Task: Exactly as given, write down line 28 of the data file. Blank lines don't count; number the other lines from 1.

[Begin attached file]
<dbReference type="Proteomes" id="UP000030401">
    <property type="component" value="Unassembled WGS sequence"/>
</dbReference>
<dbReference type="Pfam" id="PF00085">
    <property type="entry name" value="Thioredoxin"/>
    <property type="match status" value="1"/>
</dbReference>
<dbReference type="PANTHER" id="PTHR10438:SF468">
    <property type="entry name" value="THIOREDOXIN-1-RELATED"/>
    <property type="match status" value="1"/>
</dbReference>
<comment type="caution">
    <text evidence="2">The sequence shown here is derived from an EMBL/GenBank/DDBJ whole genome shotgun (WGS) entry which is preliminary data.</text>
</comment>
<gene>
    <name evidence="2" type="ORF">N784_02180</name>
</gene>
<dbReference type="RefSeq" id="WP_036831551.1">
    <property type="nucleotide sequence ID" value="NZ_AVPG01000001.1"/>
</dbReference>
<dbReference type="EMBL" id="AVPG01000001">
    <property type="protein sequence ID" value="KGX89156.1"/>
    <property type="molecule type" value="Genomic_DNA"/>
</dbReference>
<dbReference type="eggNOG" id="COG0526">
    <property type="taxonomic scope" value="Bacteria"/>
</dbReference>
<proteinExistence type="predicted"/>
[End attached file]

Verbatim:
<proteinExistence type="predicted"/>